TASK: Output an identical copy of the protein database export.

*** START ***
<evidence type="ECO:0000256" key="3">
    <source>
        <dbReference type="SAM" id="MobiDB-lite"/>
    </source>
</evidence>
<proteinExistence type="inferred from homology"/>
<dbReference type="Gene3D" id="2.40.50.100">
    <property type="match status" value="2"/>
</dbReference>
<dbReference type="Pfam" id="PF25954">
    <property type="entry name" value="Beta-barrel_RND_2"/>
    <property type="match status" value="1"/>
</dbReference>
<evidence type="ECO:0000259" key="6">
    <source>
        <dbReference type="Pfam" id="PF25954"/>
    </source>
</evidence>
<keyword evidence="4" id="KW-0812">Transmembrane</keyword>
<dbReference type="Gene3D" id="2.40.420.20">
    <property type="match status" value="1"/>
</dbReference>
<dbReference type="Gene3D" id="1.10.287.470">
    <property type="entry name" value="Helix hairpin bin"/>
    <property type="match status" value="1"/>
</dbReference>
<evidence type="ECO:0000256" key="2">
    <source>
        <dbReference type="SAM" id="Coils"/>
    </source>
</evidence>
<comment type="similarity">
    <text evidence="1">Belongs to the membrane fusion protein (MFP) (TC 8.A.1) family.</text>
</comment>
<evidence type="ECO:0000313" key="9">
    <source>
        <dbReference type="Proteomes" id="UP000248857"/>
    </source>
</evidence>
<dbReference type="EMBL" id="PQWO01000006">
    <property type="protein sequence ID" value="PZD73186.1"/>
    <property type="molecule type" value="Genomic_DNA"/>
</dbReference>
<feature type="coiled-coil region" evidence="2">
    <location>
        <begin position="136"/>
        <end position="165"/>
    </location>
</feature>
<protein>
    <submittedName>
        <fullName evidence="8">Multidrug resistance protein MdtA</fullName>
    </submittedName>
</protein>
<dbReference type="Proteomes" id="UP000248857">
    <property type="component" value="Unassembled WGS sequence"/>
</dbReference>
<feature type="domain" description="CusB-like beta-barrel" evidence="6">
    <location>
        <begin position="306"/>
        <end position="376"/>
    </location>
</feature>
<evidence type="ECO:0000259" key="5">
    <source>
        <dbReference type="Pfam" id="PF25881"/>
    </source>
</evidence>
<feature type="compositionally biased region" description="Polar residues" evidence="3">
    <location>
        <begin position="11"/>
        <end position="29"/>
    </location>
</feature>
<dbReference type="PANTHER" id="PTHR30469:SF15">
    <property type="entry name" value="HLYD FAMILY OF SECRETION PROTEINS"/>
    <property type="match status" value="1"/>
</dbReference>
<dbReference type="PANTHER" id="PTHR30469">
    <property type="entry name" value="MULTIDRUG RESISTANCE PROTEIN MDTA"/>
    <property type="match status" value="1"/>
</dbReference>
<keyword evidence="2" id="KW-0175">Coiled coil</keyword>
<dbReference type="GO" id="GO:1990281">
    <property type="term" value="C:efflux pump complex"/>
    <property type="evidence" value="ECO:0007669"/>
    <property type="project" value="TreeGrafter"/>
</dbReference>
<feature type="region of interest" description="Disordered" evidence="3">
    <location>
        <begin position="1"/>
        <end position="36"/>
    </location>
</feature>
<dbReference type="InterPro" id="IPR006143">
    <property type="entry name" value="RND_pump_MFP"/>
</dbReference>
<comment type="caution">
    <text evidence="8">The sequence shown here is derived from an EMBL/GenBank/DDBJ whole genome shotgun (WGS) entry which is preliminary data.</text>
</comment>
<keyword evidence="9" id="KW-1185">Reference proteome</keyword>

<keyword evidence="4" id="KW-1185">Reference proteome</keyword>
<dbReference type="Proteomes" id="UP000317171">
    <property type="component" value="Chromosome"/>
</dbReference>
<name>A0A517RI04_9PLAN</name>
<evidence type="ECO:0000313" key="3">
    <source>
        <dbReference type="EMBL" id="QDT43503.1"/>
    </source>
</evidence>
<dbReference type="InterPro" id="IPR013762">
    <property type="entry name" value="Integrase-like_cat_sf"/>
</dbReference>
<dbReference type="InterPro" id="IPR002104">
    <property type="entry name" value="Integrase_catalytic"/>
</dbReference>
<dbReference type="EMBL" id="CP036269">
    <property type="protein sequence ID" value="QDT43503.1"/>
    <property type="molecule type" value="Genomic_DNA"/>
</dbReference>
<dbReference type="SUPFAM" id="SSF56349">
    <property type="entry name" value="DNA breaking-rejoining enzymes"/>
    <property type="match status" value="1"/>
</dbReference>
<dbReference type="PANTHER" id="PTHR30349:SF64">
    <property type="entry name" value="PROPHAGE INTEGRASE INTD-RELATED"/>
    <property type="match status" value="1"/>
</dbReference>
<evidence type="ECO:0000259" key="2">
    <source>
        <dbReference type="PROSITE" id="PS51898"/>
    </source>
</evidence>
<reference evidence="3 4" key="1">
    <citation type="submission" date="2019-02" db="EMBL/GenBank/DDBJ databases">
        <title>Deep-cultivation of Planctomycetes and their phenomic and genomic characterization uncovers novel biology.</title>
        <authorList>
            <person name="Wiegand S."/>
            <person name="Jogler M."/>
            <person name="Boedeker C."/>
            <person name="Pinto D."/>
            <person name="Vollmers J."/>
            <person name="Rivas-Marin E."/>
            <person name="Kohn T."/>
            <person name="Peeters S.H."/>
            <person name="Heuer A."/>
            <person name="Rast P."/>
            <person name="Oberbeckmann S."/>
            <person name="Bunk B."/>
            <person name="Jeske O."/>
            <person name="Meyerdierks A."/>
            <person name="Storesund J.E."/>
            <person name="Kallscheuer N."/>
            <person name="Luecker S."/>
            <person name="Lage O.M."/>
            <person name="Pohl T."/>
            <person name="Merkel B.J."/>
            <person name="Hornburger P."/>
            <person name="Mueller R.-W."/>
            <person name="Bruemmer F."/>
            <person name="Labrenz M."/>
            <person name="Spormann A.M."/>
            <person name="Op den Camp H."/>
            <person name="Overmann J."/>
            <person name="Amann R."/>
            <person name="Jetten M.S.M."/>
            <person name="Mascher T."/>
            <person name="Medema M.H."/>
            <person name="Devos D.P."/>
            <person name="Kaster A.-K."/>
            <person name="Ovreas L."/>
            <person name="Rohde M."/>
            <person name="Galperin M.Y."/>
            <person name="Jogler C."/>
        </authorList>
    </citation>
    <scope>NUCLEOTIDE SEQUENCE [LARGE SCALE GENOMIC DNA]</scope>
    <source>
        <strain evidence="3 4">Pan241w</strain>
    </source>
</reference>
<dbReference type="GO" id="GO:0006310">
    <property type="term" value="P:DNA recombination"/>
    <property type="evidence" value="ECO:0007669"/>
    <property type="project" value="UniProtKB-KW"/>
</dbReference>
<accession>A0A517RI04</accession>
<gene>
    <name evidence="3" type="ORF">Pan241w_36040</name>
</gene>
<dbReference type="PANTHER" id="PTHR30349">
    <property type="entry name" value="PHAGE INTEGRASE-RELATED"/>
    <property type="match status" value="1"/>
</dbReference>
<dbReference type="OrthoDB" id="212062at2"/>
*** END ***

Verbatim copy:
<evidence type="ECO:0000256" key="3">
    <source>
        <dbReference type="SAM" id="MobiDB-lite"/>
    </source>
</evidence>
<proteinExistence type="inferred from homology"/>
<dbReference type="Gene3D" id="2.40.50.100">
    <property type="match status" value="2"/>
</dbReference>
<dbReference type="Pfam" id="PF25954">
    <property type="entry name" value="Beta-barrel_RND_2"/>
    <property type="match status" value="1"/>
</dbReference>
<evidence type="ECO:0000259" key="6">
    <source>
        <dbReference type="Pfam" id="PF25954"/>
    </source>
</evidence>
<keyword evidence="4" id="KW-0812">Transmembrane</keyword>
<dbReference type="Gene3D" id="2.40.420.20">
    <property type="match status" value="1"/>
</dbReference>
<dbReference type="Gene3D" id="1.10.287.470">
    <property type="entry name" value="Helix hairpin bin"/>
    <property type="match status" value="1"/>
</dbReference>
<evidence type="ECO:0000256" key="2">
    <source>
        <dbReference type="SAM" id="Coils"/>
    </source>
</evidence>
<comment type="similarity">
    <text evidence="1">Belongs to the membrane fusion protein (MFP) (TC 8.A.1) family.</text>
</comment>
<evidence type="ECO:0000313" key="9">
    <source>
        <dbReference type="Proteomes" id="UP000248857"/>
    </source>
</evidence>
<dbReference type="EMBL" id="PQWO01000006">
    <property type="protein sequence ID" value="PZD73186.1"/>
    <property type="molecule type" value="Genomic_DNA"/>
</dbReference>
<feature type="coiled-coil region" evidence="2">
    <location>
        <begin position="136"/>
        <end position="165"/>
    </location>
</feature>
<protein>
    <submittedName>
        <fullName evidence="8">Multidrug resistance protein MdtA</fullName>
    </submittedName>
</protein>
<dbReference type="Proteomes" id="UP000248857">
    <property type="component" value="Unassembled WGS sequence"/>
</dbReference>
<feature type="domain" description="CusB-like beta-barrel" evidence="6">
    <location>
        <begin position="306"/>
        <end position="376"/>
    </location>
</feature>
<evidence type="ECO:0000259" key="5">
    <source>
        <dbReference type="Pfam" id="PF25881"/>
    </source>
</evidence>
<feature type="compositionally biased region" description="Polar residues" evidence="3">
    <location>
        <begin position="11"/>
        <end position="29"/>
    </location>
</feature>
<dbReference type="PANTHER" id="PTHR30469:SF15">
    <property type="entry name" value="HLYD FAMILY OF SECRETION PROTEINS"/>
    <property type="match status" value="1"/>
</dbReference>
<dbReference type="PANTHER" id="PTHR30469">
    <property type="entry name" value="MULTIDRUG RESISTANCE PROTEIN MDTA"/>
    <property type="match status" value="1"/>
</dbReference>
<keyword evidence="2" id="KW-0175">Coiled coil</keyword>
<dbReference type="GO" id="GO:1990281">
    <property type="term" value="C:efflux pump complex"/>
    <property type="evidence" value="ECO:0007669"/>
    <property type="project" value="TreeGrafter"/>
</dbReference>
<feature type="region of interest" description="Disordered" evidence="3">
    <location>
        <begin position="1"/>
        <end position="36"/>
    </location>
</feature>
<dbReference type="InterPro" id="IPR006143">
    <property type="entry name" value="RND_pump_MFP"/>
</dbReference>
<comment type="caution">
    <text evidence="8">The sequence shown here is derived from an EMBL/GenBank/DDBJ whole genome shotgun (WGS) entry which is preliminary data.</text>
</comment>
<keyword evidence="9" id="KW-1185">Reference proteome</keyword>

<keyword evidence="4" id="KW-1185">Reference proteome</keyword>
<dbReference type="Proteomes" id="UP000317171">
    <property type="component" value="Chromosome"/>
</dbReference>
<name>A0A517RI04_9PLAN</name>
<evidence type="ECO:0000313" key="3">
    <source>
        <dbReference type="EMBL" id="QDT43503.1"/>
    </source>
</evidence>
<dbReference type="InterPro" id="IPR013762">
    <property type="entry name" value="Integrase-like_cat_sf"/>
</dbReference>
<dbReference type="InterPro" id="IPR002104">
    <property type="entry name" value="Integrase_catalytic"/>
</dbReference>
<dbReference type="EMBL" id="CP036269">
    <property type="protein sequence ID" value="QDT43503.1"/>
    <property type="molecule type" value="Genomic_DNA"/>
</dbReference>
<dbReference type="SUPFAM" id="SSF56349">
    <property type="entry name" value="DNA breaking-rejoining enzymes"/>
    <property type="match status" value="1"/>
</dbReference>
<dbReference type="PANTHER" id="PTHR30349:SF64">
    <property type="entry name" value="PROPHAGE INTEGRASE INTD-RELATED"/>
    <property type="match status" value="1"/>
</dbReference>
<evidence type="ECO:0000259" key="2">
    <source>
        <dbReference type="PROSITE" id="PS51898"/>
    </source>
</evidence>
<reference evidence="3 4" key="1">
    <citation type="submission" date="2019-02" db="EMBL/GenBank/DDBJ databases">
        <title>Deep-cultivation of Planctomycetes and their phenomic and genomic characterization uncovers novel biology.</title>
        <authorList>
            <person name="Wiegand S."/>
            <person name="Jogler M."/>
            <person name="Boedeker C."/>
            <person name="Pinto D."/>
            <person name="Vollmers J."/>
            <person name="Rivas-Marin E."/>
            <person name="Kohn T."/>
            <person name="Peeters S.H."/>
            <person name="Heuer A."/>
            <person name="Rast P."/>
            <person name="Oberbeckmann S."/>
            <person name="Bunk B."/>
            <person name="Jeske O."/>
            <person name="Meyerdierks A."/>
            <person name="Storesund J.E."/>
            <person name="Kallscheuer N."/>
            <person name="Luecker S."/>
            <person name="Lage O.M."/>
            <person name="Pohl T."/>
            <person name="Merkel B.J."/>
            <person name="Hornburger P."/>
            <person name="Mueller R.-W."/>
            <person name="Bruemmer F."/>
            <person name="Labrenz M."/>
            <person name="Spormann A.M."/>
            <person name="Op den Camp H."/>
            <person name="Overmann J."/>
            <person name="Amann R."/>
            <person name="Jetten M.S.M."/>
            <person name="Mascher T."/>
            <person name="Medema M.H."/>
            <person name="Devos D.P."/>
            <person name="Kaster A.-K."/>
            <person name="Ovreas L."/>
            <person name="Rohde M."/>
            <person name="Galperin M.Y."/>
            <person name="Jogler C."/>
        </authorList>
    </citation>
    <scope>NUCLEOTIDE SEQUENCE [LARGE SCALE GENOMIC DNA]</scope>
    <source>
        <strain evidence="3 4">Pan241w</strain>
    </source>
</reference>
<dbReference type="GO" id="GO:0006310">
    <property type="term" value="P:DNA recombination"/>
    <property type="evidence" value="ECO:0007669"/>
    <property type="project" value="UniProtKB-KW"/>
</dbReference>
<accession>A0A517RI04</accession>
<gene>
    <name evidence="3" type="ORF">Pan241w_36040</name>
</gene>
<dbReference type="PANTHER" id="PTHR30349">
    <property type="entry name" value="PHAGE INTEGRASE-RELATED"/>
    <property type="match status" value="1"/>
</dbReference>
<dbReference type="OrthoDB" id="212062at2"/>